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Journal Article

Investigating the bidirectional associations of adiposity with sleep duration in older adults: the English Longitudinal Study of Ageing (ELSA)

Authors

Publication date

09 Jan 2017

Summary

Cross-sectional analyses of adiposity and sleep duration in younger adults suggest that increased adiposity is associated with shorter sleep. Prospective studies have yielded mixed findings, and the direction of this association in older adults is unclear. We examined the cross-sectional and potential bi-directional, prospective associations between adiposity and sleep duration (covariates included demographics, health behaviours, and health problems) in 5,015 respondents from the English Longitudinal Study of Ageing (ELSA), at baseline and follow-up. Following adjustment for covariates, we observed no significant cross-sectional relationship between body mass index (BMI) and sleep duration [(unstandardized) B = −0.28 minutes, (95% Confidence Intervals (CI) = −0.012; 0.002), p = 0.190], or waist circumference (WC) and sleep duration [(unstandardized) B = −0.10 minutes, (95% CI = −0.004; 0.001), p = 0.270]. Prospectively, both baseline BMI [B = −0.42 minutes, (95% CI = −0.013; −0.002), p = 0.013] and WC [B = −0.18 minutes, (95% CI = −0.005; −0.000), p = 0.016] were associated with decreased sleep duration at follow-up, independently of covariates. There was, however, no association between baseline sleep duration and change in BMI or WC (p > 0.05). In older adults, our findings suggested that greater adiposity is associated with decreases in sleep duration over time; however the effect was very small.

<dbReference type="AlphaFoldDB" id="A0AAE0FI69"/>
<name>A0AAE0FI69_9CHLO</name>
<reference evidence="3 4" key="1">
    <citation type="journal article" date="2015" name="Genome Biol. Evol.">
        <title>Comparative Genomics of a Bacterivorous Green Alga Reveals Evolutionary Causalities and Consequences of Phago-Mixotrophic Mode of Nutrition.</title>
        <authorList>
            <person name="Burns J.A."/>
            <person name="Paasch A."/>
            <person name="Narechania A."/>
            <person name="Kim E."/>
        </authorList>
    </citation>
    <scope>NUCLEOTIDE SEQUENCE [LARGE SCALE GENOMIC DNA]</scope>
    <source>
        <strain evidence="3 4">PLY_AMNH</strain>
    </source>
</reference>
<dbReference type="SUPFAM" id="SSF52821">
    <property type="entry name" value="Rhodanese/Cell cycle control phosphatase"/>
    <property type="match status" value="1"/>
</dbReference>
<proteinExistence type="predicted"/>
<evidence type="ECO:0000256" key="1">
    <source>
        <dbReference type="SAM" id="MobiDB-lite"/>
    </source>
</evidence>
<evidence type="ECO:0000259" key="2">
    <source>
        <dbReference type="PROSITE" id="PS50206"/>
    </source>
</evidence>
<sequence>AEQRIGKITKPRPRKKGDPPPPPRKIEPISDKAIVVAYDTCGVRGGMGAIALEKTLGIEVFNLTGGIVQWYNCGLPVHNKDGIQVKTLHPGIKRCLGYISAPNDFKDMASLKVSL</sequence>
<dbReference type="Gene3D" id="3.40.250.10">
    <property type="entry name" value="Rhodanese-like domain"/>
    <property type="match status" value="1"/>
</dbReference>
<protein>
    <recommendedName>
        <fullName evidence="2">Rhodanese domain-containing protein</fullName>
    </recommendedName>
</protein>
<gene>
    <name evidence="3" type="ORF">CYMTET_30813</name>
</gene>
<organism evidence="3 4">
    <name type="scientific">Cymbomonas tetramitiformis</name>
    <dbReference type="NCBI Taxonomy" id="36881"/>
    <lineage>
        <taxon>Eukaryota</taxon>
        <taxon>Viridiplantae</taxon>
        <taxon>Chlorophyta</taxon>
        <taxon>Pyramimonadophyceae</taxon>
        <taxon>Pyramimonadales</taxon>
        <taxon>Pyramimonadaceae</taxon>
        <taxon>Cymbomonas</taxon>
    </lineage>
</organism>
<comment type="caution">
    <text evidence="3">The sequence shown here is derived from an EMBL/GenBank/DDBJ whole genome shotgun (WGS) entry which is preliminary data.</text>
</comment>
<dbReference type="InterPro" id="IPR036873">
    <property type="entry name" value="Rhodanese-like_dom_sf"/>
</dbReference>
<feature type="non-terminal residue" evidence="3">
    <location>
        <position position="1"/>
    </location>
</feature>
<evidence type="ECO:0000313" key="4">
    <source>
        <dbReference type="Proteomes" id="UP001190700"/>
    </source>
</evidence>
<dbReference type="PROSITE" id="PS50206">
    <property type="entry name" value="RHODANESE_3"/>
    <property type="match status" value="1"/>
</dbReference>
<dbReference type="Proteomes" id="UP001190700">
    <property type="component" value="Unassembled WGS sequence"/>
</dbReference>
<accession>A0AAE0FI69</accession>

Published in

Scientific Reports

Volume

7: 40250

DOI

http://dx.doi.org/10.1038/srep40250

ISSN

16

Notes

Open Access; This work is licensed under a Creative Commons Attribution 4.0 International License. The images or other third party material in this article are included in the article’s Creative Commons license, unless indicated otherwise in the credit line; if the material is not included under the Creative Commons license, users will need to obtain permission from the license holder to reproduce the material. To view a copy of this license, visit http://creativecommons.org/licenses/by/4.0/

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